When you say the word skyscraper, do you always think of a tall rectangle? Is it freestanding? Is there one main entrance? Australian architecture student Josephine Turner takes issue with these, and other assumptions about what skyscrapers are, what they should be, and how they can function individually, within a system of other buildings and for the city as a whole.
In designing a skyscraper complex, Turner has proposed a network of “skylinks that connect elevated urban plazas” for the Bangaroo district of Sydney, Australia. Her design, the “Bangaroo Sky Village,” incorporates the elements of the skyscraper that Turner would like the public to rethink; for example, her towers are designed as stacked triangle shapes instead of rectangles, and they are rotated to give help soften the sharp geometrical look of the buildings. Using triangles to construct a massive building, she says, is exceedingly efficient when distributing weight, and therefore can allow for a more creative layout within the building.
In her design, Turner uses reinforced “spider joints” to allow for the triangular shaped modules to be stacked into towers of varying height, so as to weave artfully into the existing city landscape. The different levels in the towers are connected with skybridges that are open, fostering a pedestrian, community environment. Agricultural levels are staggered throughout the buildings, interspersed between residential, commercial and office levels, and are fed through a hydroponic system throughout each building that brings water for the crops.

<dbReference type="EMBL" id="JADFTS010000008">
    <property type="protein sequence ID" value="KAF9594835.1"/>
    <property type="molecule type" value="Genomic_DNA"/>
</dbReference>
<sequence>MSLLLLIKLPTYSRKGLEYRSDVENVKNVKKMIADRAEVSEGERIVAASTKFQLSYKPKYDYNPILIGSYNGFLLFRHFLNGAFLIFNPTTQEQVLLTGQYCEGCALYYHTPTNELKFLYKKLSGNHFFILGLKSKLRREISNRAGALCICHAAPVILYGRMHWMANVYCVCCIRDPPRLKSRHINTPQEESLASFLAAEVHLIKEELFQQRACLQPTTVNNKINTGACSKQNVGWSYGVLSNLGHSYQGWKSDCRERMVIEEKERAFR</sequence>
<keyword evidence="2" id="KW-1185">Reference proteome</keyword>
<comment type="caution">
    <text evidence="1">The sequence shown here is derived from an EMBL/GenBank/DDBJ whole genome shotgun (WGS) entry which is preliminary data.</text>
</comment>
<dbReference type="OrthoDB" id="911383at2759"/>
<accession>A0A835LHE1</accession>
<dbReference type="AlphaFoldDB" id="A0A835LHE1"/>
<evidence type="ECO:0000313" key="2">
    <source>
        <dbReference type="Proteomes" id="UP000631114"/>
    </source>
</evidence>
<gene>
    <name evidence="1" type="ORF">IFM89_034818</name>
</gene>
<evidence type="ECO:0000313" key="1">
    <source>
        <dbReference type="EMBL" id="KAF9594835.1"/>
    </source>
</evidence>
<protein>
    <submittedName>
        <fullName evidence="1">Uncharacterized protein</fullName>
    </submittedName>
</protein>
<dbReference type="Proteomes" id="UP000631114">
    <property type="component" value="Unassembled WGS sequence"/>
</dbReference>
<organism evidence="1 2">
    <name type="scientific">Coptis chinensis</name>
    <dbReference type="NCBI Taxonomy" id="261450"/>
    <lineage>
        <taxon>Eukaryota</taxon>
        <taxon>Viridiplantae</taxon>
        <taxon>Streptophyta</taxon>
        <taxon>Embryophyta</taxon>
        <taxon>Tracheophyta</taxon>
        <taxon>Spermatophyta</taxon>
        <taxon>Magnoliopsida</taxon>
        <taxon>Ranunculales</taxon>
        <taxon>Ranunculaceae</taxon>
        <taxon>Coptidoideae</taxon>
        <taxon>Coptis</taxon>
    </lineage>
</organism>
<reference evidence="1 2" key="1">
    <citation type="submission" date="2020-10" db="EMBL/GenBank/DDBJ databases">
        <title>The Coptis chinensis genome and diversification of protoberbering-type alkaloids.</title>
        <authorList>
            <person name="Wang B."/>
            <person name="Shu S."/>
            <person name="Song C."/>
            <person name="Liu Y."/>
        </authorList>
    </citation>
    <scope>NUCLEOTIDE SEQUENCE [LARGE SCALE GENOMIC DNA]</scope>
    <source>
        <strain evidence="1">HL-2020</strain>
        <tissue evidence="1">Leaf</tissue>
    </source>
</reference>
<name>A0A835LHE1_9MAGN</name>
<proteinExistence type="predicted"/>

The building complex is powered through power captured in its own wind sails, and the impact of sunlight on the buildings is mitigated by a use of various facades used on the buildings’ faces. In all, Turner has designed a complex of towers that looks different from what the public knows today of skyscrapers, and may be a key to the future of the form.